Although specific patient-identifiable data were not used, ethics approval was discussed with the hospital Caldicott Guardian. Caldicott approval was obtained to allow use of patient data. The latter was obtained because patient data are more easily identifiable in small communities. Individual consent was received from patients to allow for discussion in educational meetings and also writing of this article.
During the period between June and October 2020, a total of 43 cancers were diagnosed. Of these, 15 patients were referred for best supportive care, two patients died before treatment was offered and three were referred for palliative chemo-radiotherapy. In the same time period in 2019, 42 patients were diagnosed with cancer. Of these, five patients were referred for best supportive care, one patient died before treatment was initiated and three were referred for palliative treatment (Table 1).
In 2020 (between June and October), fewer patients were referred for active treatment compared to the number in 2019 within the same time frame. In 2020, the number of patients referred for best supportive care was three times the number in 2019 and five times the number for the same time period in 2018. The delays caused by the COVID-19 pandemic are a suggested factor for this.
In 2019, most patients were within the 2-week wait target period from referral to diagnosis; only three were not, due to patients rescheduling appointments. In the month following the restrictions the average wait for urgent cases was 3.5 weeks. During April and May of 2020, no invasive investigations were performed, thus all cancers were diagnosed by imaging (CT and ultrasound scans). These were not included in the study as they were not diagnosed via surgical means.
Using colorectal cancer as an example, the average staging at diagnosis during the time period above was T3 disease. During this time some patients declined investigation as they were apprehensive that they would contract COVID by attending the hospital. This was evident because patients expressed their concerns during telephone consultations when invited into the hospital. The ‘did not attend’ rate increased by 25% between March and October. The data were acquired by looking at the outpatient clinic records of attendance.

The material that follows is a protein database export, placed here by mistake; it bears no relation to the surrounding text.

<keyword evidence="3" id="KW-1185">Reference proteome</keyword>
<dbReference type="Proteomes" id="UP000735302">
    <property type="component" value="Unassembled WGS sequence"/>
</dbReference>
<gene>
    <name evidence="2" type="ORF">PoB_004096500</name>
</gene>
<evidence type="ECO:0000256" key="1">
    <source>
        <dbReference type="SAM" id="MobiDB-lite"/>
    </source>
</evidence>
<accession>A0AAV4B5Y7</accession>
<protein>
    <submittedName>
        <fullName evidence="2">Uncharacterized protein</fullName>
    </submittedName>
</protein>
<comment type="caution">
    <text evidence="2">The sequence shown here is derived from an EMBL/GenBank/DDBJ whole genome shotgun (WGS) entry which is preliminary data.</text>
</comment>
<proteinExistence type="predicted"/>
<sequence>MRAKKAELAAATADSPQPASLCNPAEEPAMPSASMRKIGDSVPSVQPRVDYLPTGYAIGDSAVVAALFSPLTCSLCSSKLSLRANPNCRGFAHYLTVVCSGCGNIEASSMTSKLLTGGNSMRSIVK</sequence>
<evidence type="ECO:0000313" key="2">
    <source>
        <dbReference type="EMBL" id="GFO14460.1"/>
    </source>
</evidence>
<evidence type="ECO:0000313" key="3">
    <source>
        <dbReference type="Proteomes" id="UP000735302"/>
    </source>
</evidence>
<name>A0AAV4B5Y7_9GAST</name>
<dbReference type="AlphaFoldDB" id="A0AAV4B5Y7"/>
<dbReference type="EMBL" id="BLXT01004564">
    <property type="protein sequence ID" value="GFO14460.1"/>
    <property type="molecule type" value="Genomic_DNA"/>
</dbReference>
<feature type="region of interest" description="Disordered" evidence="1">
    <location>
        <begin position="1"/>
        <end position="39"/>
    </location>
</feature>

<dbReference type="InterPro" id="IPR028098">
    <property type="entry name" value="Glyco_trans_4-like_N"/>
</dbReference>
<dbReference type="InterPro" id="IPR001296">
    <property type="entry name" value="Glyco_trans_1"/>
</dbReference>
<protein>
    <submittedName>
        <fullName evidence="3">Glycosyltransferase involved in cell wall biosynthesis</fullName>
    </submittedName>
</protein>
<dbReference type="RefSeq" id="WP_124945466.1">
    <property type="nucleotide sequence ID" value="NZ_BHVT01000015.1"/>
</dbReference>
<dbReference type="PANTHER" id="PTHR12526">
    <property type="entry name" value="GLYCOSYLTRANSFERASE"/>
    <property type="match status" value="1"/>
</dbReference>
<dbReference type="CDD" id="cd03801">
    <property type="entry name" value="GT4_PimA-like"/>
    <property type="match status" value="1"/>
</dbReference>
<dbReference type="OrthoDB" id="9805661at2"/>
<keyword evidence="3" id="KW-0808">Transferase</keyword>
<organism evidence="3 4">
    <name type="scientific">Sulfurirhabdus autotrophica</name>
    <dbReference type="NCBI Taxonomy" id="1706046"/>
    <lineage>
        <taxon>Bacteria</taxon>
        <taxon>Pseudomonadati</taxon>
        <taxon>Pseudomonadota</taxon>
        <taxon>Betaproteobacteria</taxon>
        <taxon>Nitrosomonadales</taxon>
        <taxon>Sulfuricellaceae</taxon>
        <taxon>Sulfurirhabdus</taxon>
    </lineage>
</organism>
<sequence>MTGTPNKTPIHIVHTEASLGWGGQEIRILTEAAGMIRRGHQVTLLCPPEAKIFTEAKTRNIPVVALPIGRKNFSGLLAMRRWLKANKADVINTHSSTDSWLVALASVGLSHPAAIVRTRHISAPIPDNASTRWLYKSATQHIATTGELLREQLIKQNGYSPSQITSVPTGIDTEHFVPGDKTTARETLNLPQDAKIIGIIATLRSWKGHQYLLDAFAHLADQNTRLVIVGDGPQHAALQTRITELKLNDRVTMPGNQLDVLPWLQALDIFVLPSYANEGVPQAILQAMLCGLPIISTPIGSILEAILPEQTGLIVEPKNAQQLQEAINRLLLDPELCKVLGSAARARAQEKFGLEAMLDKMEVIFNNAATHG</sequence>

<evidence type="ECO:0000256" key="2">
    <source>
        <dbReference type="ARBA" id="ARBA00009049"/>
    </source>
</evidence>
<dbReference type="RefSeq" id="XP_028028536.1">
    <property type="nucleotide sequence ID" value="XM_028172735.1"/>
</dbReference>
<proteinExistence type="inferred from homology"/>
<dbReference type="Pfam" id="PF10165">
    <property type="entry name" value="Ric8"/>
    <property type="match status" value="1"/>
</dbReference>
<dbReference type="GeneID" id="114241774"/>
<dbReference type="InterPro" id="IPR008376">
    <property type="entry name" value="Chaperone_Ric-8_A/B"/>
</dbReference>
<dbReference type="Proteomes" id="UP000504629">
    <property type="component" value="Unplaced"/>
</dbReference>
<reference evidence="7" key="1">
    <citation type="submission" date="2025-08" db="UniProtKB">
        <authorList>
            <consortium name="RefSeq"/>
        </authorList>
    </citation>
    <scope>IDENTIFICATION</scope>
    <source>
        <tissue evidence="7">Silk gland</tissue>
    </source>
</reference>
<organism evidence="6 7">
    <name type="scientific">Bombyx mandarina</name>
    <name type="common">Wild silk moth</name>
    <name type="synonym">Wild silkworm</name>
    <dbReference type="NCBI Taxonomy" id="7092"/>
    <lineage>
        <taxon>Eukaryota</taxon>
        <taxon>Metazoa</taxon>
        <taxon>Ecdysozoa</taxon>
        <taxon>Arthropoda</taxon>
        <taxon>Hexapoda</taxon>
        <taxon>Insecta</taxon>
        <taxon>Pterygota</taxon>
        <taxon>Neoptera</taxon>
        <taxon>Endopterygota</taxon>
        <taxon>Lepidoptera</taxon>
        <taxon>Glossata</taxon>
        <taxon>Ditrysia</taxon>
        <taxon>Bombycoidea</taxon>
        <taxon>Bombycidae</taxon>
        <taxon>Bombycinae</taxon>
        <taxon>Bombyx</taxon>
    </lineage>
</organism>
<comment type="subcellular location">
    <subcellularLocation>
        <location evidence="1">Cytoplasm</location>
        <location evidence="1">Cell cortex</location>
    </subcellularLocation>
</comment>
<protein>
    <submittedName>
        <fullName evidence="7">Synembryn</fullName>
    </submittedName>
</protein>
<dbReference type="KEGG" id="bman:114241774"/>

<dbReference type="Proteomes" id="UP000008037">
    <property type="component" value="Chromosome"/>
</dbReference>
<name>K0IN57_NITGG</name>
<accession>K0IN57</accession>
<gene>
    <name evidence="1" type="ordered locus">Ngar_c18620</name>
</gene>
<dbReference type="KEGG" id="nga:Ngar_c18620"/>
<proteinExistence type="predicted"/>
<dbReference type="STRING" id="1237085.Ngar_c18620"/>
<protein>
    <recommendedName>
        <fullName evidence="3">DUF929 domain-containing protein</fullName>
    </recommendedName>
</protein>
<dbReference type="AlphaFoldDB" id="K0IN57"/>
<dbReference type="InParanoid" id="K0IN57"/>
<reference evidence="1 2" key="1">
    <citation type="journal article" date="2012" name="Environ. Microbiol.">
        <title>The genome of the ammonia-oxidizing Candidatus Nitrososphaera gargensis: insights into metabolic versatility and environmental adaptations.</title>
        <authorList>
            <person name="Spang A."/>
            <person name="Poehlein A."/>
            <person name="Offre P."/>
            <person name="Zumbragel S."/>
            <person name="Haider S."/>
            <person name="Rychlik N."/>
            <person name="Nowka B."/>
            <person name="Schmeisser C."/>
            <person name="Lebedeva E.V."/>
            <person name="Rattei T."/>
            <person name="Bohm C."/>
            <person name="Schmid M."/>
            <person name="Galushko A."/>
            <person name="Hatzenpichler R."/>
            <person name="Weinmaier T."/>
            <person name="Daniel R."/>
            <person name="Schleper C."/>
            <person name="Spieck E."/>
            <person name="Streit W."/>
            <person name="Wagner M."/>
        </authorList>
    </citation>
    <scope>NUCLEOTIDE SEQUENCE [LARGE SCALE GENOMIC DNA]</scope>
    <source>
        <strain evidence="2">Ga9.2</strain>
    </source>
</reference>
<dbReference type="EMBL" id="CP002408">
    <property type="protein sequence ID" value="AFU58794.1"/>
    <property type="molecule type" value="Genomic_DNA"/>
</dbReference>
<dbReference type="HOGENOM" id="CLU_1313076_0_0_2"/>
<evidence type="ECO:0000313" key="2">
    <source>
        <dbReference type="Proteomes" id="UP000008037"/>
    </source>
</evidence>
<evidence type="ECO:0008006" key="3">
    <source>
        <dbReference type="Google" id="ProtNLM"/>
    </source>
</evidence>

Aside from cancer diagnosis, non-urgent work was significantly disrupted due to the pandemic in 2020. The average waiting time for non-urgent clinic consultation increased from 6 weeks to 18 weeks during this period. The number of patients awaiting endoscopic investigations increased threefold – from 20 on the waiting list pre-pandemic to 62. There was also an increase in the number of emergency admissions due to complications of disease. Following the lack of early/elective surgical intervention during the months April–October 2020 was an increase in the complications seen in biliary disease, hernias, diverticular disease and also delayed diagnoses of cancer.
The average waiting time for a laparoscopic cholecystectomy increased from 8 weeks to 20 weeks. Four patients on the waiting list for cholecystectomy attended with recurrent infection requiring intravenous antibiotic treatment. One patient awaiting laparoscopic surgery attended with a gallbladder empyema and required urgent cholecystostomy – dense adhesions prevented removal. Three patients attended with severe pancreatitis and two patients required transfer to a tertiary centre for intensive care support.
There was an increase in rare disease complications due to delay. One patient presented with gallstone ileus, which is known to be present in 0.3–0.4%9 instances of cholelithiasis and constitutes only 4%10 of patients who present with mechanical intestinal obstruction.
The waiting list during the pandemic to be seen in outpatients for a possible intervention such as hernia repair was 18 weeks. Hernia complications during the time period comprised four strangulated hernias, two spigelian hernias and one incarcerated hernia. Of these, one required HDU support following bowel resection due to gangrenous bowel. Of these patients, five were awaiting outpatient clinic appointments for hernias, one patient had no previous diagnosis of a hernia and one had declined surgical intervention, opting for conservative management prior to the pandemic.
Four patients attended with a delayed presentation of diverticular perforation – two underwent a Hartmann’s procedure and one required HDU admission for 2 weeks. Two patients were treated with antibiotics and had a sealed collection not suitable for drainage and one patient required laparoscopic washout of collection, and drain insertion.
A woman aged 34 years was diagnosed late with intussusception following an atypical presentation. The authors think diagnostic investigations were delayed due to COVID-19 as at the time of presentation the gastrointestinal symptoms could have been attributed to COVID-19 infection.